The things that make it complicated are, well, the image of a star on one night doesn't look the same as the image of the star on another night because the quality of the atmosphere will change. The spot will be a little fuzzier or less fuzzy, and we have no control over that 'cause it's weather.

Q. And that's one of these data analyses going on at the far end before intensive analyses by individual research teams?

A. That's right. The idea is, now they say, "Oh, it looks like we have a supernova here." Well, all we really know is that a flashbulb went off. It could be anything. So then a person has to look at it in more detail. Some of this detailed analysis requires other observations with other kinds of instruments, and it has to be done while the supernova is still bright enough to see.

One of the important features of LSST is that it will generate alerts so people can look at time-dependent phenomena. Alert follow up is pretty much someone else's job...it's not the job of LSST itself to do that. Most of those measurements require instrumentation that the telescope just doesn't have.

We will identify interesting things to look at, and then these other instruments will go and look at them.

Q. Describe your relationship with NCSA.

A. My role here is to keep the connection between the science side—the physics and the astronomy departments—and the data management side—the NCSA part, to keep that conversation going.

The physics department [at Illinois] sees cosmology as a field it wants to become more active in than in the past. I think the same is true in the astronomy department. These big cosmology projects [like LSST and the Dark Energy Survey] are a much bigger part of astronomy research than they have been.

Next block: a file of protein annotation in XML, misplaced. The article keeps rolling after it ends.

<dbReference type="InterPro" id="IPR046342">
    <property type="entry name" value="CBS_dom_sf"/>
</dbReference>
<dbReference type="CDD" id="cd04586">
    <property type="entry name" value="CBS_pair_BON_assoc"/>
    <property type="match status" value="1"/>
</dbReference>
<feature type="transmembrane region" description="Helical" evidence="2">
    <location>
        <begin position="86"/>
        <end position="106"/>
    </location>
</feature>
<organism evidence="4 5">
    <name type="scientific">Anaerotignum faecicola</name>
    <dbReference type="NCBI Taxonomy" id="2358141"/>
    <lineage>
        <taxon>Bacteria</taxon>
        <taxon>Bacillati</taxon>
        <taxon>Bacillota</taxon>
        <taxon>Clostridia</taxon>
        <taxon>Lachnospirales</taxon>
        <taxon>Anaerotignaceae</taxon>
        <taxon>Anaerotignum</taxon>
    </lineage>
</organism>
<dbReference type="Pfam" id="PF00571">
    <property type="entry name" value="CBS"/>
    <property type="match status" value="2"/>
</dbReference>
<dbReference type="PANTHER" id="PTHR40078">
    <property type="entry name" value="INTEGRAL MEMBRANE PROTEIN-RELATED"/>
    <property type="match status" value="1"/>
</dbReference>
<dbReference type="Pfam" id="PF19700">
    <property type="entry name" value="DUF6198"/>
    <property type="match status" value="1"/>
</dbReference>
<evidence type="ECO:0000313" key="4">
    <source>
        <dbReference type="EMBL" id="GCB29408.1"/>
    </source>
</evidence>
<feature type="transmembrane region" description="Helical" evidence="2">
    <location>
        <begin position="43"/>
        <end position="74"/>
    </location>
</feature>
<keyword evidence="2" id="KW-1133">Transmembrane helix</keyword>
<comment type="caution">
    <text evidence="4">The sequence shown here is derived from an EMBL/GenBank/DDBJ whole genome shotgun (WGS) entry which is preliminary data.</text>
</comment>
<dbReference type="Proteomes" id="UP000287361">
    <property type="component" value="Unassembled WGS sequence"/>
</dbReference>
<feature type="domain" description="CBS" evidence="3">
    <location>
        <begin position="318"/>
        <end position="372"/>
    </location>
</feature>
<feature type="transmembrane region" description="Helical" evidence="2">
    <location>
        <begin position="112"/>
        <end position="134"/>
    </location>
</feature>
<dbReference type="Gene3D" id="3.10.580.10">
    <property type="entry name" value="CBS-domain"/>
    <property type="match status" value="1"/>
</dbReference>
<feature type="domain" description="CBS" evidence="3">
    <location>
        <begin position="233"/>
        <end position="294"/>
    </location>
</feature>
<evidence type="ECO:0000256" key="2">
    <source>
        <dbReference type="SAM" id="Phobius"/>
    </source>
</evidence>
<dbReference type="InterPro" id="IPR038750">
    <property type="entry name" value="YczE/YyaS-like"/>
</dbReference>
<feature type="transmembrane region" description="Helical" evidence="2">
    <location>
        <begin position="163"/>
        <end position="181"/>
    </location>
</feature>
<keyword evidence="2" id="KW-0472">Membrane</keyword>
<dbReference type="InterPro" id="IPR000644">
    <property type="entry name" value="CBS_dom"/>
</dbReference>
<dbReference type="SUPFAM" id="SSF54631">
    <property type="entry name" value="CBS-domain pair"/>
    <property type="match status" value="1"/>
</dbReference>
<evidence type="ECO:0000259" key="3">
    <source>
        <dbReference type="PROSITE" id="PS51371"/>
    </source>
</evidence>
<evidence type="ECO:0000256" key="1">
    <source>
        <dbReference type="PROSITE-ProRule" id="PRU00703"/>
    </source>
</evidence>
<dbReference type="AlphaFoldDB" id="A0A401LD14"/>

Q. Why is NCSA valuable in that?

A. NCSA has capabilities, which—I wouldn't say unique—but they're certainly rare. There aren't very many places that can manage datsets of the size that we're talking about and have the computer expertise of the kind we're talking about. And even some of the more general things that you'd think of as astronomy like visualization.

Just the management and visualization of these large datasets, NCSA is developing that expertise not just for astronomy but also for biology and other science applications. So NCSA plays an important role because a lot of the data-processing technology is applicable to a broad, diverse range of scientific applications, of which astronomy is just one.

Q. And those rare capabilities at NCSA that you describe are helping the astronomy and physics departments move into this particular niche?

The fact that NCSA's on the campus here means that we have an advantageous position. We can work on these projects. I can walk over to Don [Petravick] or Ray [Plante] at NCSA about various issues. It's true you can call people up on the phone, but it's better if you're 300 yards away instead of 3,000 miles away.

Back in the days of small science, and even nowadays in fields where the science is still small, you can do everything. You can propose the experiment, you can do the experiment, you can analyze the data, and it's all yours because it's a small project. Maybe it only cost $500,000, and you get a grant and you do it. When the project is $500 million, it's just different.

The upside is you get to do things you couldn't do otherwise.